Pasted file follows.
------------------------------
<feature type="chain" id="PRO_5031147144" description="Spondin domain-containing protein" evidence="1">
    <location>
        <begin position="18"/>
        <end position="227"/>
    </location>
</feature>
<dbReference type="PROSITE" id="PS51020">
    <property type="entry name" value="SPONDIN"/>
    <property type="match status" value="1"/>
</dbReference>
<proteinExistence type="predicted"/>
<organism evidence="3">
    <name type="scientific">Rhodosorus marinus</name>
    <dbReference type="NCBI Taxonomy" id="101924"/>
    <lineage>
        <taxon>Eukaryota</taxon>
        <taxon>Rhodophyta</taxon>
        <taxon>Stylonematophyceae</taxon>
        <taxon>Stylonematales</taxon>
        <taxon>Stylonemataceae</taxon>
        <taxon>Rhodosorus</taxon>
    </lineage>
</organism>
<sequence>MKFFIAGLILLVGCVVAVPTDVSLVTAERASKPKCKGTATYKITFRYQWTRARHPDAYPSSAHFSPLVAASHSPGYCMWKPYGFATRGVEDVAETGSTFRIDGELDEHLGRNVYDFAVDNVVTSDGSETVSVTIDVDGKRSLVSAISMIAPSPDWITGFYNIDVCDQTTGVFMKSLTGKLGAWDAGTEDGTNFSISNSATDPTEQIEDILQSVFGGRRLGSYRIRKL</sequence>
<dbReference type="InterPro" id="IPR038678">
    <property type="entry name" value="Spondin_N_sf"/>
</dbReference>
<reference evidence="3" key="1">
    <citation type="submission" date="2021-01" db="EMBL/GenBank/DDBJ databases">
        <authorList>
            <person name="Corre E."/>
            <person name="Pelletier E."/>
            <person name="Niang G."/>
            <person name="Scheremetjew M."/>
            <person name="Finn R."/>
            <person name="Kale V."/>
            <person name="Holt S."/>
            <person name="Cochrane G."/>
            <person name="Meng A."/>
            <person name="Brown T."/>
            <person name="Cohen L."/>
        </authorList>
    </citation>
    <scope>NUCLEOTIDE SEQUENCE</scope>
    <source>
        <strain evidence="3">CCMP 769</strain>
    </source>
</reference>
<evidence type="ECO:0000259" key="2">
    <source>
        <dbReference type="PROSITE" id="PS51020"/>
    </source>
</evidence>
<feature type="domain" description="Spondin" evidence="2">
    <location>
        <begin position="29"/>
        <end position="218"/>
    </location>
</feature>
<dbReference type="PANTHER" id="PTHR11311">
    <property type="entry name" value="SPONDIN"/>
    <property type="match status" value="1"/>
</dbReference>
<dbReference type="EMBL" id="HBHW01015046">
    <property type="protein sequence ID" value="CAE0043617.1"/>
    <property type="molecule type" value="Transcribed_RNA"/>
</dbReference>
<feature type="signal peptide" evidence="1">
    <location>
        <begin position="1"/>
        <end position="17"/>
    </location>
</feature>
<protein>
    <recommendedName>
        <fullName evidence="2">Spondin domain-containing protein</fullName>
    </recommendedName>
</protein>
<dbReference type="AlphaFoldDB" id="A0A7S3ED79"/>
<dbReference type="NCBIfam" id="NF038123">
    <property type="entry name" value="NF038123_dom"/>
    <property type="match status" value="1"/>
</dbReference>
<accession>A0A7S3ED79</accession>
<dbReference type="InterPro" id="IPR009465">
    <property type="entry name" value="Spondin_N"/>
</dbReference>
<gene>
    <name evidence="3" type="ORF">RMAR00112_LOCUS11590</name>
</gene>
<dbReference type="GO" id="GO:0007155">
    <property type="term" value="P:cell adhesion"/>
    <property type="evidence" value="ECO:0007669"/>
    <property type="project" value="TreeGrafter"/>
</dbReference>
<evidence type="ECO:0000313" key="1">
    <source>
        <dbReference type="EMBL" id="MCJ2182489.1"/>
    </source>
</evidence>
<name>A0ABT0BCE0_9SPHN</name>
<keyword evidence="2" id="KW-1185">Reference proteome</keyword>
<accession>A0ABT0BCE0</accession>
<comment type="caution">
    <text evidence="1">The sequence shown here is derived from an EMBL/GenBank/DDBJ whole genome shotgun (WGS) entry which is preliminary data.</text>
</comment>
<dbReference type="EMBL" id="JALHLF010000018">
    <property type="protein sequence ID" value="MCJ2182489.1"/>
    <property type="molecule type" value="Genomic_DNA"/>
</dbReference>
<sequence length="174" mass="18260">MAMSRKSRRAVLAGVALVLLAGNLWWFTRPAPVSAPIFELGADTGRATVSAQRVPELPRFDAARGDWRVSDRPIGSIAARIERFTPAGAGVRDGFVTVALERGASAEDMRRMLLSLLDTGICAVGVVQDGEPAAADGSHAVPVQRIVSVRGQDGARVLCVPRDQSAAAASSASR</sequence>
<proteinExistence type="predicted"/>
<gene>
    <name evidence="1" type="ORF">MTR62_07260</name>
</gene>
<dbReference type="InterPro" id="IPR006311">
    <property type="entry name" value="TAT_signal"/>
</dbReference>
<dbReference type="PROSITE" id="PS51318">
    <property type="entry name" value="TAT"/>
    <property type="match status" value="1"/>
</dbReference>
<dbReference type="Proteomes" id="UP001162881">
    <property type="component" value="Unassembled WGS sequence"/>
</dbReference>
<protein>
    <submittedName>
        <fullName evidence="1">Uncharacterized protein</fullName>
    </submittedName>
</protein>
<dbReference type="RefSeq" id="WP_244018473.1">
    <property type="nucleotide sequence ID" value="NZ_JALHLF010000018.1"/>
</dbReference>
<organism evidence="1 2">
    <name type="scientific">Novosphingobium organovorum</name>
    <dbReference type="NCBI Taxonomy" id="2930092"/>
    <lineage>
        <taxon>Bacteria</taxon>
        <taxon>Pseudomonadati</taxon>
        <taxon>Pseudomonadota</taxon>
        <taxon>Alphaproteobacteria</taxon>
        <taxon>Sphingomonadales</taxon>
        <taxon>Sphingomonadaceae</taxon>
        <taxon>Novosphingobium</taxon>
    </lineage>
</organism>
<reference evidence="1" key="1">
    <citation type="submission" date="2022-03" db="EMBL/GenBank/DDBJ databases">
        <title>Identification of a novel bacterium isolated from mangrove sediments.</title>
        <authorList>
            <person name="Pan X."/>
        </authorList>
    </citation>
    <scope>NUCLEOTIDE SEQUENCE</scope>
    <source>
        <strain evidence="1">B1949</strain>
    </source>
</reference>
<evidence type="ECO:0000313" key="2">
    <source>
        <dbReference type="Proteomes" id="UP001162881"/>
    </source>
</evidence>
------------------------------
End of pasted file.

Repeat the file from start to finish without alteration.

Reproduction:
<feature type="chain" id="PRO_5031147144" description="Spondin domain-containing protein" evidence="1">
    <location>
        <begin position="18"/>
        <end position="227"/>
    </location>
</feature>
<dbReference type="PROSITE" id="PS51020">
    <property type="entry name" value="SPONDIN"/>
    <property type="match status" value="1"/>
</dbReference>
<proteinExistence type="predicted"/>
<organism evidence="3">
    <name type="scientific">Rhodosorus marinus</name>
    <dbReference type="NCBI Taxonomy" id="101924"/>
    <lineage>
        <taxon>Eukaryota</taxon>
        <taxon>Rhodophyta</taxon>
        <taxon>Stylonematophyceae</taxon>
        <taxon>Stylonematales</taxon>
        <taxon>Stylonemataceae</taxon>
        <taxon>Rhodosorus</taxon>
    </lineage>
</organism>
<sequence>MKFFIAGLILLVGCVVAVPTDVSLVTAERASKPKCKGTATYKITFRYQWTRARHPDAYPSSAHFSPLVAASHSPGYCMWKPYGFATRGVEDVAETGSTFRIDGELDEHLGRNVYDFAVDNVVTSDGSETVSVTIDVDGKRSLVSAISMIAPSPDWITGFYNIDVCDQTTGVFMKSLTGKLGAWDAGTEDGTNFSISNSATDPTEQIEDILQSVFGGRRLGSYRIRKL</sequence>
<dbReference type="InterPro" id="IPR038678">
    <property type="entry name" value="Spondin_N_sf"/>
</dbReference>
<reference evidence="3" key="1">
    <citation type="submission" date="2021-01" db="EMBL/GenBank/DDBJ databases">
        <authorList>
            <person name="Corre E."/>
            <person name="Pelletier E."/>
            <person name="Niang G."/>
            <person name="Scheremetjew M."/>
            <person name="Finn R."/>
            <person name="Kale V."/>
            <person name="Holt S."/>
            <person name="Cochrane G."/>
            <person name="Meng A."/>
            <person name="Brown T."/>
            <person name="Cohen L."/>
        </authorList>
    </citation>
    <scope>NUCLEOTIDE SEQUENCE</scope>
    <source>
        <strain evidence="3">CCMP 769</strain>
    </source>
</reference>
<evidence type="ECO:0000259" key="2">
    <source>
        <dbReference type="PROSITE" id="PS51020"/>
    </source>
</evidence>
<feature type="domain" description="Spondin" evidence="2">
    <location>
        <begin position="29"/>
        <end position="218"/>
    </location>
</feature>
<dbReference type="PANTHER" id="PTHR11311">
    <property type="entry name" value="SPONDIN"/>
    <property type="match status" value="1"/>
</dbReference>
<dbReference type="EMBL" id="HBHW01015046">
    <property type="protein sequence ID" value="CAE0043617.1"/>
    <property type="molecule type" value="Transcribed_RNA"/>
</dbReference>
<feature type="signal peptide" evidence="1">
    <location>
        <begin position="1"/>
        <end position="17"/>
    </location>
</feature>
<protein>
    <recommendedName>
        <fullName evidence="2">Spondin domain-containing protein</fullName>
    </recommendedName>
</protein>
<dbReference type="AlphaFoldDB" id="A0A7S3ED79"/>
<dbReference type="NCBIfam" id="NF038123">
    <property type="entry name" value="NF038123_dom"/>
    <property type="match status" value="1"/>
</dbReference>
<accession>A0A7S3ED79</accession>
<dbReference type="InterPro" id="IPR009465">
    <property type="entry name" value="Spondin_N"/>
</dbReference>
<gene>
    <name evidence="3" type="ORF">RMAR00112_LOCUS11590</name>
</gene>
<dbReference type="GO" id="GO:0007155">
    <property type="term" value="P:cell adhesion"/>
    <property type="evidence" value="ECO:0007669"/>
    <property type="project" value="TreeGrafter"/>
</dbReference>
<evidence type="ECO:0000313" key="1">
    <source>
        <dbReference type="EMBL" id="MCJ2182489.1"/>
    </source>
</evidence>
<name>A0ABT0BCE0_9SPHN</name>
<keyword evidence="2" id="KW-1185">Reference proteome</keyword>
<accession>A0ABT0BCE0</accession>
<comment type="caution">
    <text evidence="1">The sequence shown here is derived from an EMBL/GenBank/DDBJ whole genome shotgun (WGS) entry which is preliminary data.</text>
</comment>
<dbReference type="EMBL" id="JALHLF010000018">
    <property type="protein sequence ID" value="MCJ2182489.1"/>
    <property type="molecule type" value="Genomic_DNA"/>
</dbReference>
<sequence length="174" mass="18260">MAMSRKSRRAVLAGVALVLLAGNLWWFTRPAPVSAPIFELGADTGRATVSAQRVPELPRFDAARGDWRVSDRPIGSIAARIERFTPAGAGVRDGFVTVALERGASAEDMRRMLLSLLDTGICAVGVVQDGEPAAADGSHAVPVQRIVSVRGQDGARVLCVPRDQSAAAASSASR</sequence>
<proteinExistence type="predicted"/>
<gene>
    <name evidence="1" type="ORF">MTR62_07260</name>
</gene>
<dbReference type="InterPro" id="IPR006311">
    <property type="entry name" value="TAT_signal"/>
</dbReference>
<dbReference type="PROSITE" id="PS51318">
    <property type="entry name" value="TAT"/>
    <property type="match status" value="1"/>
</dbReference>
<dbReference type="Proteomes" id="UP001162881">
    <property type="component" value="Unassembled WGS sequence"/>
</dbReference>
<protein>
    <submittedName>
        <fullName evidence="1">Uncharacterized protein</fullName>
    </submittedName>
</protein>
<dbReference type="RefSeq" id="WP_244018473.1">
    <property type="nucleotide sequence ID" value="NZ_JALHLF010000018.1"/>
</dbReference>
<organism evidence="1 2">
    <name type="scientific">Novosphingobium organovorum</name>
    <dbReference type="NCBI Taxonomy" id="2930092"/>
    <lineage>
        <taxon>Bacteria</taxon>
        <taxon>Pseudomonadati</taxon>
        <taxon>Pseudomonadota</taxon>
        <taxon>Alphaproteobacteria</taxon>
        <taxon>Sphingomonadales</taxon>
        <taxon>Sphingomonadaceae</taxon>
        <taxon>Novosphingobium</taxon>
    </lineage>
</organism>
<reference evidence="1" key="1">
    <citation type="submission" date="2022-03" db="EMBL/GenBank/DDBJ databases">
        <title>Identification of a novel bacterium isolated from mangrove sediments.</title>
        <authorList>
            <person name="Pan X."/>
        </authorList>
    </citation>
    <scope>NUCLEOTIDE SEQUENCE</scope>
    <source>
        <strain evidence="1">B1949</strain>
    </source>
</reference>
<evidence type="ECO:0000313" key="2">
    <source>
        <dbReference type="Proteomes" id="UP001162881"/>
    </source>
</evidence>